Strange obsessions with the past are the most important themes in Crumb and Ghost World. It was necessary for Zwigoff to explore what he was comfortable with in his first film. And another component of Zwigoff’s later films can be seen – the way he treats nostalgia. Crumb and Ghost World feature some unquestionably racist images, but they’re images that used to be a part of every day American life. Armstrong is treated the same way as that sign. If you want to pine for a simpler time in American history, like the music Armstrong plays, you have to accept the warts associated with it.

One of the biggest differences between Louie Bluie and Zwigoff’s later works is Howard Armstrong. He’s a much more vibrant character that Robert Crumb and seemingly more eager to talk about his past. In fact, we even see some of the cartoons Armstrong drew from his memories on the road, in scenes that are tonally identical to Crumb examining his work.

But while Crumb was still very much an introvert and his cartoons are the only way to understand his mind, Armstrong is eager for attention. He laughs as he recalls his youth and he enjoys the opportunity to tell his story.

The film also does a better job of explaining how people like Howard Armstrong fit into American history. As Crumb walked the streets of Haight-Ashbury, shaking his head at the loud hip hop music, Howard gives us an opportunity to explore not just his career, but the genre he worked in. There are all sorts of references to classic blues music, including scenes where Howard wanders around Chicago’s Maxwell Street, an important location in blues history. (It’s also the home of Aretha Franklin’s Soul Food Café in The Blues Brothers.)

One flaw with Louie Bluie is its length. The film is far too short to make the maximum impact. We end up not with a complete story about Louie, but only a glimpse of a fascinating man. Armstrong’s memories are too fragmented, and, unlike Crumb, we don’t hear from any music historians to talk about Armstrong in a larger context – or to react to Armstrong’s background. This led to some of the best moments in the later documentary, as art critics react with disbelief when they’re told Robert Crumb masturbates to his own cartoons. Also, unlike Ghost World, it doesn’t really address the racism that Armstrong faced in his career. Yes, he mentions it, but it’s buried and not thematically explored. One of the most interesting stories in the film is about how Armstrong’s band performed as an opening for a traveling medicine show. It’s a great story, but the film never tries to contextualize what those shows meant. There’s even a fascinating music video of an old blues show as Armstrong describes his band’s performances. But where does this video come from? And is this footage saying about the popular culture of the past?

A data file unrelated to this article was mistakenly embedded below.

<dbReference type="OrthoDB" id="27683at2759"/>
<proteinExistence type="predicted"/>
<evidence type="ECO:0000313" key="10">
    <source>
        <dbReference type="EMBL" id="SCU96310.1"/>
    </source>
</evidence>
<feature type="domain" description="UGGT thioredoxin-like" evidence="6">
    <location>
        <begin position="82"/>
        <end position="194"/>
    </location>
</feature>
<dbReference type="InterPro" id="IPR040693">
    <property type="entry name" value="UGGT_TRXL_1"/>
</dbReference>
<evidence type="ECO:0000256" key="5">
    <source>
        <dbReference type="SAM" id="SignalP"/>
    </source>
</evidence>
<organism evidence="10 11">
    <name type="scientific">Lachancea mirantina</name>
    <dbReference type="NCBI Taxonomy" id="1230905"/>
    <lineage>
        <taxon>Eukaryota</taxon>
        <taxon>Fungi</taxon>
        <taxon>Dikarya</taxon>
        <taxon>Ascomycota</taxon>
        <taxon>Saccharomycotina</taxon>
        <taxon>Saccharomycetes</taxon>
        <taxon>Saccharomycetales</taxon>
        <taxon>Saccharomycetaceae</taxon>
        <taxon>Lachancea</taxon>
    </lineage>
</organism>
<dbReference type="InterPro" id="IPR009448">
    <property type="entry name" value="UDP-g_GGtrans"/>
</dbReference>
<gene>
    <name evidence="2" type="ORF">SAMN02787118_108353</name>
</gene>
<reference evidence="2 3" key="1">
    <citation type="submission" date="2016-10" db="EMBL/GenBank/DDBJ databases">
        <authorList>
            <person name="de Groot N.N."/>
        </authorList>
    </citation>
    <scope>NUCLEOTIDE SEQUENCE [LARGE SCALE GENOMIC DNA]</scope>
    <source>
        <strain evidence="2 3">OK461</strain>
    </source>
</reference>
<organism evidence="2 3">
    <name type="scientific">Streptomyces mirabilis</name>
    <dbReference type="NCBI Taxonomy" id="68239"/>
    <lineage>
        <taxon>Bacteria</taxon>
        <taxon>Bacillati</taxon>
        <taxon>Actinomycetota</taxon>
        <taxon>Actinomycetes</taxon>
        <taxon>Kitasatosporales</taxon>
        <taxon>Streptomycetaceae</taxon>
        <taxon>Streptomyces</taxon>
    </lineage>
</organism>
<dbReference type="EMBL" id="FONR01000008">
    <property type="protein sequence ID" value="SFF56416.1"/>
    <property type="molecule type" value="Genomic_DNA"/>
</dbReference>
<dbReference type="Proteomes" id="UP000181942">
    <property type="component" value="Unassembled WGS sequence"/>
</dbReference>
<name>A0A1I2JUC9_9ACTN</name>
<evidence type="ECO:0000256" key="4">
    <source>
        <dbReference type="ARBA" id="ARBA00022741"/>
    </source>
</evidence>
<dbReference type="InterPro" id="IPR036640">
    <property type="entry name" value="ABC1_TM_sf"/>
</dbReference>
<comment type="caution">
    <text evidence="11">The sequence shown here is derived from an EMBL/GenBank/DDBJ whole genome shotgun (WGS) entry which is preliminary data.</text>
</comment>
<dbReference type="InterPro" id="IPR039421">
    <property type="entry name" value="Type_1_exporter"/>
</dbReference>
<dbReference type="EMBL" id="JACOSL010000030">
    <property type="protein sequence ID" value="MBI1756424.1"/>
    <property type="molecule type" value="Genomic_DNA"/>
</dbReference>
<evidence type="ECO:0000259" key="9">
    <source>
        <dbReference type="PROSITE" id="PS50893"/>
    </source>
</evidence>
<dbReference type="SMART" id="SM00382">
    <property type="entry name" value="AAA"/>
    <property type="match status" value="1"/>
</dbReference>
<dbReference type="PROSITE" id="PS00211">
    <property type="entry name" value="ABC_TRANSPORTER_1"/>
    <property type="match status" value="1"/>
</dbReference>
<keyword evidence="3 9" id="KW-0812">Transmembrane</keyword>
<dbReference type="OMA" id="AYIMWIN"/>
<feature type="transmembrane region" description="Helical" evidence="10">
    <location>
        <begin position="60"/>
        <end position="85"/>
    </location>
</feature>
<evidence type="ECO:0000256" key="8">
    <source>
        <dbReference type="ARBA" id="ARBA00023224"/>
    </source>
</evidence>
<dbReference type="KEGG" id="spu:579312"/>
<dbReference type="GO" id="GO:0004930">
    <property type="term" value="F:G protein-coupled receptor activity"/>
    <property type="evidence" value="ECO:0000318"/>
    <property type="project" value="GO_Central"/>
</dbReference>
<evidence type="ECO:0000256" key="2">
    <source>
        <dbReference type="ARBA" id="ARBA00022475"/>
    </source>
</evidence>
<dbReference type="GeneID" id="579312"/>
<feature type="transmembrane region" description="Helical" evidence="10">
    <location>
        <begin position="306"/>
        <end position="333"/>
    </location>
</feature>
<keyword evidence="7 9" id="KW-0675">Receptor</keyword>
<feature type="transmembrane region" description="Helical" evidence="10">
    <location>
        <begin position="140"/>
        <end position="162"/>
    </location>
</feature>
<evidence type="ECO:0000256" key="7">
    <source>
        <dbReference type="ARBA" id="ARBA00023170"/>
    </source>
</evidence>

These problems were corrected in Zwigoff’s later films and Armstrong is still such a fascinating subject that audiences likely would not have noticed these lapses. Zwigoff knew exactly what he wanted to do with his films – find someone society has forgotten about or who never fit in and examine why they’re still important. Every character in a Zwigoff movie can be traced back to the people we meet in Louie Bluie. The world may no longer pay attention to them, if it ever did, but they’re still important to our history.

Radio City With Jon Grayson & Rob Ross: Episode One Hundred Nine

Radio City With Jon Grayson & Rob Ross:  Episode One Hundred Nine

The more the world spins out of control, the more Jon and Rob try to make some sense out of the irrational and, at times, ponderous.  Episode 109 of Radio City… is no exception and it’s a very full conversation.  Settle in as the boys analyze and dissect the redacted Muller Report; the Notre Dame fire; 
the parole for the getaway driver in the 1981 Brink’s armored car robbery/murder of 2 police officers; the hockey playoffs and the burning question of “why does there have to be a useless anniversary mention for every single album nowadays?”  All that, plus this week, Rob drives the “In Our Heads” segment – all in all, an outstanding show.